Papper, Canyon blaze diabetes enlightenment trail
Jordan DePape likes to hunt.
Now, the myths that surround diabetes are in his crosshairs.
Papper, as he is referred to by his Kamloops Blazers’ teammates, is touring with Canadian country star George Canyon, doing his part to educate concert-goers on the disease that affects about 3 million Canadians.
“I just want to be a role model,” said DePape, who is spending the offseason at his Manitoba home.
“With what I’ve done so far in junior hockey, I just want to get the message across, especially to kids, that diabetes can’t hold you back.
“Anything is possible, you just have to put your mind to it.”
The first stop on the George Canyon and Friends Diabetes Tour is scheduled for Monday, May 2, in Halifax.
After the show on the Great White North’s eastern seaboard, the crew will head west for stops in Toronto and Calgary.
DePape and Canyon will be speaking about a device that changed their lives — the Animas insulin pump.
The pump, which is smaller than a cell phone, clips onto the user’s pants and periodically releases small amounts of rapid-acting insulin into the stomach through a tube.
Insulin is a hormone that controls the amount of glucose in the blood. Diabetes occurs when the pancreas is unable to produce it.
DePape, a self-proclaimed prairie boy who loves country music, refills the pump’s cartridge with insulin every three days.
Prior to the pump, which DePape started using last May, he used to inject himself with a syringe about 10 times a day.
He was diagnosed when he was 13. That means (if the 19-year-old DePape injected himself 10 times a day for five years) he stuck a needle into his stomach about 18,250 times.
If he had the luxury of the pump during those years, he would only have refilled the cartridge about 600 times.
The Blazers’ forward cannot change the past, but he can change the future of those listening to him at the Canyon concerts.
“It just makes life so much easier,” said DePape, who set traps in rural Manitoba and Ontario in time for bear-hunting season, which began on Tuesday, April 26, in the Keystone Province.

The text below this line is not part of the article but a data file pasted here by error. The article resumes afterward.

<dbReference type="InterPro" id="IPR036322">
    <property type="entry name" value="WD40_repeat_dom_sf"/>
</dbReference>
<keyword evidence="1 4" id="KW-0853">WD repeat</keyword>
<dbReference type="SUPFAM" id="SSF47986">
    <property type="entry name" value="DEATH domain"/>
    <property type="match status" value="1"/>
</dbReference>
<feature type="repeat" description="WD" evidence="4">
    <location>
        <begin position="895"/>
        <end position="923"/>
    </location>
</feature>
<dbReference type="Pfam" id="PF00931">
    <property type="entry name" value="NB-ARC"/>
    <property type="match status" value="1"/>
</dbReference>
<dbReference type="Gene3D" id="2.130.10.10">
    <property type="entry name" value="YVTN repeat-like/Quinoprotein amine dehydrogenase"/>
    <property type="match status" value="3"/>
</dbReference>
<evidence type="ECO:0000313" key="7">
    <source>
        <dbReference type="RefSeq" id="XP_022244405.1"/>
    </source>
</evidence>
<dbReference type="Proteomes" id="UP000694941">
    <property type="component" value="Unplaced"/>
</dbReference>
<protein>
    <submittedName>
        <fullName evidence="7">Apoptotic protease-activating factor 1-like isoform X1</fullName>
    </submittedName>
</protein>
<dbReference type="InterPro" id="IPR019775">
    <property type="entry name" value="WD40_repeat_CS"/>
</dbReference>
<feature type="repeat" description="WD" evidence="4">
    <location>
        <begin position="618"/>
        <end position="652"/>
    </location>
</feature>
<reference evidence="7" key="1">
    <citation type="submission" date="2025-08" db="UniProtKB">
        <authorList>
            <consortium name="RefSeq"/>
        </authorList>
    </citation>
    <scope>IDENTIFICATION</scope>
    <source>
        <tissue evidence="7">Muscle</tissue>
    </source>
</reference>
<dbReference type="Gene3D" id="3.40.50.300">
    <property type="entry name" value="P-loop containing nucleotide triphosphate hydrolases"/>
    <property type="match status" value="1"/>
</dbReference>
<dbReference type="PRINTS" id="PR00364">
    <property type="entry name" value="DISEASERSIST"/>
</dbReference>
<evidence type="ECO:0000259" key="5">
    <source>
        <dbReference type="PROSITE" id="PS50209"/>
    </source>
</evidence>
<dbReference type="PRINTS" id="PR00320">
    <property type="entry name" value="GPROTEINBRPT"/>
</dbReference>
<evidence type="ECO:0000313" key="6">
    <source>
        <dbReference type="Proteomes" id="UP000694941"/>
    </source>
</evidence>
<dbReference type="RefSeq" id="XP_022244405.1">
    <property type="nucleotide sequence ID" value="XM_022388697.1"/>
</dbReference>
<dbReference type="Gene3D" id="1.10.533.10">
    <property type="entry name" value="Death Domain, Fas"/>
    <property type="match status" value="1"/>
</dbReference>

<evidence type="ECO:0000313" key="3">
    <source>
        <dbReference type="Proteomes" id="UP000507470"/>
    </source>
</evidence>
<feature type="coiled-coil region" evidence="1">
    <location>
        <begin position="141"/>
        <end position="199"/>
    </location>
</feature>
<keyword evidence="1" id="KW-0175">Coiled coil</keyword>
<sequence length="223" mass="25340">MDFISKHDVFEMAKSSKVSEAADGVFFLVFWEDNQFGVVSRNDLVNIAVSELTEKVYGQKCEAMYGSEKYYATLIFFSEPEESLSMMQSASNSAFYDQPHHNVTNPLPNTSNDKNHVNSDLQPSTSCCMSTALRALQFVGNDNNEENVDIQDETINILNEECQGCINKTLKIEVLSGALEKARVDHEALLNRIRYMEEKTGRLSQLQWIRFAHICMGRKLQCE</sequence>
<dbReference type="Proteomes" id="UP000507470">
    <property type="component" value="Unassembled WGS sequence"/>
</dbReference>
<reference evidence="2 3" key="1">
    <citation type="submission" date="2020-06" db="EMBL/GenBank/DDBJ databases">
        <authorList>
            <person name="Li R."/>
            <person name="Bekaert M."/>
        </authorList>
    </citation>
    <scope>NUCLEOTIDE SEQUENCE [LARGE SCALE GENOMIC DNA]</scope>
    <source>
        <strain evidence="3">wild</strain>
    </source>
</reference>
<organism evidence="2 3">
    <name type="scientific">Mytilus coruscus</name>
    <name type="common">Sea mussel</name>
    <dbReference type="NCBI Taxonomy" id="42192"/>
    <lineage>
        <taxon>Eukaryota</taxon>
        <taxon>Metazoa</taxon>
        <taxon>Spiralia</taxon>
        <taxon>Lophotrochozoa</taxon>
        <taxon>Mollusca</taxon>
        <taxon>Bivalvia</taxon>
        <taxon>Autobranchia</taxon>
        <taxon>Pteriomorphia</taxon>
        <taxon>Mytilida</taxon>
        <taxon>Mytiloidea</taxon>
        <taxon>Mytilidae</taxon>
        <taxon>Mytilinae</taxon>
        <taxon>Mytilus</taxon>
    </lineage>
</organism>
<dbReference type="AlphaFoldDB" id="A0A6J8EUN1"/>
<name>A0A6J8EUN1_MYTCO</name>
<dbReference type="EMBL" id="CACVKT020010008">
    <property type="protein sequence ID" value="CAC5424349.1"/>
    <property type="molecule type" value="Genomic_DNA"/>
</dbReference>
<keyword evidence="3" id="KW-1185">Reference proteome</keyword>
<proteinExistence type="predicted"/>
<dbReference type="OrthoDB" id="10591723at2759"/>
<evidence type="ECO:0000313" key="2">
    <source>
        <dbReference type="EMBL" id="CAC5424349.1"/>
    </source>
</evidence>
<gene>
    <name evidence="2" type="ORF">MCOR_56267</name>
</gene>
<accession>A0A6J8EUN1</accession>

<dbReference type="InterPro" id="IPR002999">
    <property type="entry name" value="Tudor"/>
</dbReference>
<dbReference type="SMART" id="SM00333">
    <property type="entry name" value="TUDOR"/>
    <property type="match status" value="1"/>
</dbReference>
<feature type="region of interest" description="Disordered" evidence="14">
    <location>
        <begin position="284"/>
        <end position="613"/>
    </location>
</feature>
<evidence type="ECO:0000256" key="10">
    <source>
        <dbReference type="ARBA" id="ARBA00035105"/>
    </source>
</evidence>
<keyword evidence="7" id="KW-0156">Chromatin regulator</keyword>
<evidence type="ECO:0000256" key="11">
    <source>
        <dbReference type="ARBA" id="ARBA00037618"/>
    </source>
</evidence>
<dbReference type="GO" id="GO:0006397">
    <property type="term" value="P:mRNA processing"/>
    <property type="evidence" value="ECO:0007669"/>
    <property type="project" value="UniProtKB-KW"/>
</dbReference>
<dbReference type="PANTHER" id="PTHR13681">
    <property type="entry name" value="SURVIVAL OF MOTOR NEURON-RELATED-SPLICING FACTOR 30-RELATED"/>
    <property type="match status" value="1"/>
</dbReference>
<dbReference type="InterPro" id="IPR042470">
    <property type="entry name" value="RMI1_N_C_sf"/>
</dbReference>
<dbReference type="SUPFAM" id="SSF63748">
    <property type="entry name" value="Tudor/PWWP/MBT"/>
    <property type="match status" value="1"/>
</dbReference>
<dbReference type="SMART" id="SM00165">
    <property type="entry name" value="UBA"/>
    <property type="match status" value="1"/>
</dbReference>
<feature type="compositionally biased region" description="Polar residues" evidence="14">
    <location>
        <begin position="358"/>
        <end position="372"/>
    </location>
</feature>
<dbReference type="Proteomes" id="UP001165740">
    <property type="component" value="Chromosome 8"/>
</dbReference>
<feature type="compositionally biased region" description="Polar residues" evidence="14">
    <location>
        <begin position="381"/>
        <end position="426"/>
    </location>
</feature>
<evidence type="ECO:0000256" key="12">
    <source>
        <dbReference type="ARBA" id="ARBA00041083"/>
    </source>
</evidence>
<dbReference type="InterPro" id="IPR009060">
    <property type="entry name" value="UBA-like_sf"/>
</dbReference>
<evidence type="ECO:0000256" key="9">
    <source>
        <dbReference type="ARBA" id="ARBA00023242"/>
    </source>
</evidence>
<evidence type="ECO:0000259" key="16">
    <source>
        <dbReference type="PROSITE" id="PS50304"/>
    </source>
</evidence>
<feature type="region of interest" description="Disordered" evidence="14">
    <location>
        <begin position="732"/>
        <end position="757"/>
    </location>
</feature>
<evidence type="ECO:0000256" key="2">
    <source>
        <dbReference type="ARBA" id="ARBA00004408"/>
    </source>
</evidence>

DePape, who said Canyon is one of his favourite singers, has not yet met the musician.
“That’ll be pretty cool,” said DePape, who wears the pump underneath his equipment when on the ice.
“From what I’ve heard from everyone who’s met him, he is really level-headed, like any normal citizen.”
A normal citizen who also has Type 1 diabetes, which he was diagnosed with at the age of 14.
“The general public is more aware than ever before, but we have a long way to go as ignorance still exists,” Canyon told KTW.
“I have had it bluntly smack me in the face on occasion lately and it fires me up.
“My mission has always been to encourage kids and adults with Type 1 diabetes to control their disease and live their dreams, as Jordan and I are.”
Lindsay Carswell, an 18-year-old ski instructor, and Mike Fisher, a 23-year-old amputee and competitive snowboarder, both type 1 diabetics, are on the tour with DePape, who remembers the day he was diagnosed.
“I was so scared. I didn’t like needles and I remember being in the hospital bed asking my mom, ‘Am I ever going to play hockey again?’”
Yes, Jordan laced them up again — Papper registered 21 goals and 48 points in 54 games for Kamloops last season.
He is a hunter, a fisher, a hockey player — and he is a diabetic.
“If I take care of myself and listen to my doctor, I’ll be able to do whatever I want.”